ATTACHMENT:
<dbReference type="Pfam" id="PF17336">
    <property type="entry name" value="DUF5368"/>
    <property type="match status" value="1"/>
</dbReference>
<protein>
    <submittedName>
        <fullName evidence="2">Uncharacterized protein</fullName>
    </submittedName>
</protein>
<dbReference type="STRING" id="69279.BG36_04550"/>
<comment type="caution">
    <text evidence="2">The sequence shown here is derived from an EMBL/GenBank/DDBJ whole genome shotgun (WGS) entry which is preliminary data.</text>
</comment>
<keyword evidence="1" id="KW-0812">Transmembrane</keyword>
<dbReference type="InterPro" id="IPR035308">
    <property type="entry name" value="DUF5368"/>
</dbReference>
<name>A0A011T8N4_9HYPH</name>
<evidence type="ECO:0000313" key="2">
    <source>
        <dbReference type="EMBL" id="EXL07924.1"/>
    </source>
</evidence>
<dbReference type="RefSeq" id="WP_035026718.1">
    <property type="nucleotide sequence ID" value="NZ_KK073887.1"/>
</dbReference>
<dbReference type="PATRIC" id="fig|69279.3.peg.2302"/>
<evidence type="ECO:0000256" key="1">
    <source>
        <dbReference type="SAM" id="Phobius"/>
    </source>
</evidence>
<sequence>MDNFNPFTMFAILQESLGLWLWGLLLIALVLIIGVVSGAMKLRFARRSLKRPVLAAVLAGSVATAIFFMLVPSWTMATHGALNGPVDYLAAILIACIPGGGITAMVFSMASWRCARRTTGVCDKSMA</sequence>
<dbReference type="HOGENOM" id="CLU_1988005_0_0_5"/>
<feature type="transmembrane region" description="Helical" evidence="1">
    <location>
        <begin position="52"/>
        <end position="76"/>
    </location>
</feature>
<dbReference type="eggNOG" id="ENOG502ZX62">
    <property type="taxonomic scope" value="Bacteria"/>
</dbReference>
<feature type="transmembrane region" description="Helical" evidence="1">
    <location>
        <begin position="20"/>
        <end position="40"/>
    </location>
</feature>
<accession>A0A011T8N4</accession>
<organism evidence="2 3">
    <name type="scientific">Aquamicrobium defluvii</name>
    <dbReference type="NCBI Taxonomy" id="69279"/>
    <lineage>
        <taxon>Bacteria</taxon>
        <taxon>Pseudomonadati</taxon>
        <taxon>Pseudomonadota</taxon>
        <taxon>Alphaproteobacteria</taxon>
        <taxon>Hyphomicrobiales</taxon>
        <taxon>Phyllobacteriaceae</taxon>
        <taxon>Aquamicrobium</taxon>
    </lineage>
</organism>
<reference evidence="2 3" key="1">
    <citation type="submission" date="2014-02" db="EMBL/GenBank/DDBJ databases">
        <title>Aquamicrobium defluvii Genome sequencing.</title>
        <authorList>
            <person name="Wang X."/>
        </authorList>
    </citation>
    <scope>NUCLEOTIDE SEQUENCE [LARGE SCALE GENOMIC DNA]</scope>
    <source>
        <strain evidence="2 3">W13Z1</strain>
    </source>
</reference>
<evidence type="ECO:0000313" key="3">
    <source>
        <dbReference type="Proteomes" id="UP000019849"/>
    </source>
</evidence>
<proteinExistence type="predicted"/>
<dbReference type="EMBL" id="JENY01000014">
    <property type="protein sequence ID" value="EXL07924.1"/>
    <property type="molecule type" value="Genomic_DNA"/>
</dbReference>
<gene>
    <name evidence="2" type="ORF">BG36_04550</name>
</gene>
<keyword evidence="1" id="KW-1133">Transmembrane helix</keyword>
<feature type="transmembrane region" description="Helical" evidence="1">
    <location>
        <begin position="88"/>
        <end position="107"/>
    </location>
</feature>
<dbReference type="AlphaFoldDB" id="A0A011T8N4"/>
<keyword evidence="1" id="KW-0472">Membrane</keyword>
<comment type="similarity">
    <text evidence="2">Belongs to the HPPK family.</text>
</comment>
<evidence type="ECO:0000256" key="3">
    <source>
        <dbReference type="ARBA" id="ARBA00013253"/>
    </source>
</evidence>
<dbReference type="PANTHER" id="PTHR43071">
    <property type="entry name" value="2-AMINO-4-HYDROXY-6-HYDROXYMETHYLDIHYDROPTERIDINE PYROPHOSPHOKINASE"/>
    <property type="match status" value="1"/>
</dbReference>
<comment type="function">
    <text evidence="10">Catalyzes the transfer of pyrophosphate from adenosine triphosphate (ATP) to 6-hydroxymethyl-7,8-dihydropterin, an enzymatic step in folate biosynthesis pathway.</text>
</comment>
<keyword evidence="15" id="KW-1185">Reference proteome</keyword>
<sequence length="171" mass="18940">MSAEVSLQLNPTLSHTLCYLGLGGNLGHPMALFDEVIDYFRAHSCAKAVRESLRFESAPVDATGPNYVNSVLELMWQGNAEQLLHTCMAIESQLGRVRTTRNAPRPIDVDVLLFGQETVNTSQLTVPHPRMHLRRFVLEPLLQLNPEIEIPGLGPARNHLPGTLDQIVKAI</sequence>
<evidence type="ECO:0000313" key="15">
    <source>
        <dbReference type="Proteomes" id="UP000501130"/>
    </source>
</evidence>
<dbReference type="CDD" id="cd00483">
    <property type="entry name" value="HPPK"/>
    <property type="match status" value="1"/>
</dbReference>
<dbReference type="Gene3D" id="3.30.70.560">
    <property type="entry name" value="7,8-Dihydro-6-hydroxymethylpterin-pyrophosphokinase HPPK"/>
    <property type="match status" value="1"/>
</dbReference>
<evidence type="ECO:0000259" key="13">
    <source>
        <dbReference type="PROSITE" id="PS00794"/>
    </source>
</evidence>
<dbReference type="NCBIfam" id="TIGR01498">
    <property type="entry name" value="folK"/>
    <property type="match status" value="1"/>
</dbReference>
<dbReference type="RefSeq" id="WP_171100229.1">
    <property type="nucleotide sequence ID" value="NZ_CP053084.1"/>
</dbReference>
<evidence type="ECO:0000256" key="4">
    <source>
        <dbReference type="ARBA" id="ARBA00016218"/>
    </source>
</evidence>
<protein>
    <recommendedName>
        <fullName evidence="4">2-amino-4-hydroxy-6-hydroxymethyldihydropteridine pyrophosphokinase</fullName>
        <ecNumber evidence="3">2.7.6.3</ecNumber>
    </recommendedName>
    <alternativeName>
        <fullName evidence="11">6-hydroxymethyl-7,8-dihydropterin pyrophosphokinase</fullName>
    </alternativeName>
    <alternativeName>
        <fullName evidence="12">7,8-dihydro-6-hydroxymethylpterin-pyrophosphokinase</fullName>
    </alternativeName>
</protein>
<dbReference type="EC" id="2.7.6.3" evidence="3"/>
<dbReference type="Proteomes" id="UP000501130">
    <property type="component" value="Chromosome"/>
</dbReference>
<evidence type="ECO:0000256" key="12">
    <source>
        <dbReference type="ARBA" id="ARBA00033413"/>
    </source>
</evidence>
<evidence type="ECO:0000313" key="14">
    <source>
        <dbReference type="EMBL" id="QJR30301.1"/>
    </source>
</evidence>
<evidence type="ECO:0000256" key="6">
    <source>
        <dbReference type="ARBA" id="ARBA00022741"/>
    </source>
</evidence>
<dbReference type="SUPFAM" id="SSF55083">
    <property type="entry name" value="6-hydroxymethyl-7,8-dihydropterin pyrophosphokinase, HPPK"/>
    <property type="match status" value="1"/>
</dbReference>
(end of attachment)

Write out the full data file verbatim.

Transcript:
<dbReference type="Pfam" id="PF17336">
    <property type="entry name" value="DUF5368"/>
    <property type="match status" value="1"/>
</dbReference>
<protein>
    <submittedName>
        <fullName evidence="2">Uncharacterized protein</fullName>
    </submittedName>
</protein>
<dbReference type="STRING" id="69279.BG36_04550"/>
<comment type="caution">
    <text evidence="2">The sequence shown here is derived from an EMBL/GenBank/DDBJ whole genome shotgun (WGS) entry which is preliminary data.</text>
</comment>
<keyword evidence="1" id="KW-0812">Transmembrane</keyword>
<dbReference type="InterPro" id="IPR035308">
    <property type="entry name" value="DUF5368"/>
</dbReference>
<name>A0A011T8N4_9HYPH</name>
<evidence type="ECO:0000313" key="2">
    <source>
        <dbReference type="EMBL" id="EXL07924.1"/>
    </source>
</evidence>
<dbReference type="RefSeq" id="WP_035026718.1">
    <property type="nucleotide sequence ID" value="NZ_KK073887.1"/>
</dbReference>
<dbReference type="PATRIC" id="fig|69279.3.peg.2302"/>
<evidence type="ECO:0000256" key="1">
    <source>
        <dbReference type="SAM" id="Phobius"/>
    </source>
</evidence>
<sequence>MDNFNPFTMFAILQESLGLWLWGLLLIALVLIIGVVSGAMKLRFARRSLKRPVLAAVLAGSVATAIFFMLVPSWTMATHGALNGPVDYLAAILIACIPGGGITAMVFSMASWRCARRTTGVCDKSMA</sequence>
<dbReference type="HOGENOM" id="CLU_1988005_0_0_5"/>
<feature type="transmembrane region" description="Helical" evidence="1">
    <location>
        <begin position="52"/>
        <end position="76"/>
    </location>
</feature>
<dbReference type="eggNOG" id="ENOG502ZX62">
    <property type="taxonomic scope" value="Bacteria"/>
</dbReference>
<feature type="transmembrane region" description="Helical" evidence="1">
    <location>
        <begin position="20"/>
        <end position="40"/>
    </location>
</feature>
<accession>A0A011T8N4</accession>
<organism evidence="2 3">
    <name type="scientific">Aquamicrobium defluvii</name>
    <dbReference type="NCBI Taxonomy" id="69279"/>
    <lineage>
        <taxon>Bacteria</taxon>
        <taxon>Pseudomonadati</taxon>
        <taxon>Pseudomonadota</taxon>
        <taxon>Alphaproteobacteria</taxon>
        <taxon>Hyphomicrobiales</taxon>
        <taxon>Phyllobacteriaceae</taxon>
        <taxon>Aquamicrobium</taxon>
    </lineage>
</organism>
<reference evidence="2 3" key="1">
    <citation type="submission" date="2014-02" db="EMBL/GenBank/DDBJ databases">
        <title>Aquamicrobium defluvii Genome sequencing.</title>
        <authorList>
            <person name="Wang X."/>
        </authorList>
    </citation>
    <scope>NUCLEOTIDE SEQUENCE [LARGE SCALE GENOMIC DNA]</scope>
    <source>
        <strain evidence="2 3">W13Z1</strain>
    </source>
</reference>
<evidence type="ECO:0000313" key="3">
    <source>
        <dbReference type="Proteomes" id="UP000019849"/>
    </source>
</evidence>
<proteinExistence type="predicted"/>
<dbReference type="EMBL" id="JENY01000014">
    <property type="protein sequence ID" value="EXL07924.1"/>
    <property type="molecule type" value="Genomic_DNA"/>
</dbReference>
<gene>
    <name evidence="2" type="ORF">BG36_04550</name>
</gene>
<keyword evidence="1" id="KW-1133">Transmembrane helix</keyword>
<feature type="transmembrane region" description="Helical" evidence="1">
    <location>
        <begin position="88"/>
        <end position="107"/>
    </location>
</feature>
<dbReference type="AlphaFoldDB" id="A0A011T8N4"/>
<keyword evidence="1" id="KW-0472">Membrane</keyword>
<comment type="similarity">
    <text evidence="2">Belongs to the HPPK family.</text>
</comment>
<evidence type="ECO:0000256" key="3">
    <source>
        <dbReference type="ARBA" id="ARBA00013253"/>
    </source>
</evidence>
<dbReference type="PANTHER" id="PTHR43071">
    <property type="entry name" value="2-AMINO-4-HYDROXY-6-HYDROXYMETHYLDIHYDROPTERIDINE PYROPHOSPHOKINASE"/>
    <property type="match status" value="1"/>
</dbReference>
<comment type="function">
    <text evidence="10">Catalyzes the transfer of pyrophosphate from adenosine triphosphate (ATP) to 6-hydroxymethyl-7,8-dihydropterin, an enzymatic step in folate biosynthesis pathway.</text>
</comment>
<keyword evidence="15" id="KW-1185">Reference proteome</keyword>
<sequence length="171" mass="18940">MSAEVSLQLNPTLSHTLCYLGLGGNLGHPMALFDEVIDYFRAHSCAKAVRESLRFESAPVDATGPNYVNSVLELMWQGNAEQLLHTCMAIESQLGRVRTTRNAPRPIDVDVLLFGQETVNTSQLTVPHPRMHLRRFVLEPLLQLNPEIEIPGLGPARNHLPGTLDQIVKAI</sequence>
<evidence type="ECO:0000313" key="15">
    <source>
        <dbReference type="Proteomes" id="UP000501130"/>
    </source>
</evidence>
<dbReference type="CDD" id="cd00483">
    <property type="entry name" value="HPPK"/>
    <property type="match status" value="1"/>
</dbReference>
<dbReference type="Gene3D" id="3.30.70.560">
    <property type="entry name" value="7,8-Dihydro-6-hydroxymethylpterin-pyrophosphokinase HPPK"/>
    <property type="match status" value="1"/>
</dbReference>
<evidence type="ECO:0000259" key="13">
    <source>
        <dbReference type="PROSITE" id="PS00794"/>
    </source>
</evidence>
<dbReference type="NCBIfam" id="TIGR01498">
    <property type="entry name" value="folK"/>
    <property type="match status" value="1"/>
</dbReference>
<dbReference type="RefSeq" id="WP_171100229.1">
    <property type="nucleotide sequence ID" value="NZ_CP053084.1"/>
</dbReference>
<evidence type="ECO:0000256" key="4">
    <source>
        <dbReference type="ARBA" id="ARBA00016218"/>
    </source>
</evidence>
<protein>
    <recommendedName>
        <fullName evidence="4">2-amino-4-hydroxy-6-hydroxymethyldihydropteridine pyrophosphokinase</fullName>
        <ecNumber evidence="3">2.7.6.3</ecNumber>
    </recommendedName>
    <alternativeName>
        <fullName evidence="11">6-hydroxymethyl-7,8-dihydropterin pyrophosphokinase</fullName>
    </alternativeName>
    <alternativeName>
        <fullName evidence="12">7,8-dihydro-6-hydroxymethylpterin-pyrophosphokinase</fullName>
    </alternativeName>
</protein>
<dbReference type="EC" id="2.7.6.3" evidence="3"/>
<dbReference type="Proteomes" id="UP000501130">
    <property type="component" value="Chromosome"/>
</dbReference>
<evidence type="ECO:0000256" key="12">
    <source>
        <dbReference type="ARBA" id="ARBA00033413"/>
    </source>
</evidence>
<evidence type="ECO:0000313" key="14">
    <source>
        <dbReference type="EMBL" id="QJR30301.1"/>
    </source>
</evidence>
<evidence type="ECO:0000256" key="6">
    <source>
        <dbReference type="ARBA" id="ARBA00022741"/>
    </source>
</evidence>
<dbReference type="SUPFAM" id="SSF55083">
    <property type="entry name" value="6-hydroxymethyl-7,8-dihydropterin pyrophosphokinase, HPPK"/>
    <property type="match status" value="1"/>
</dbReference>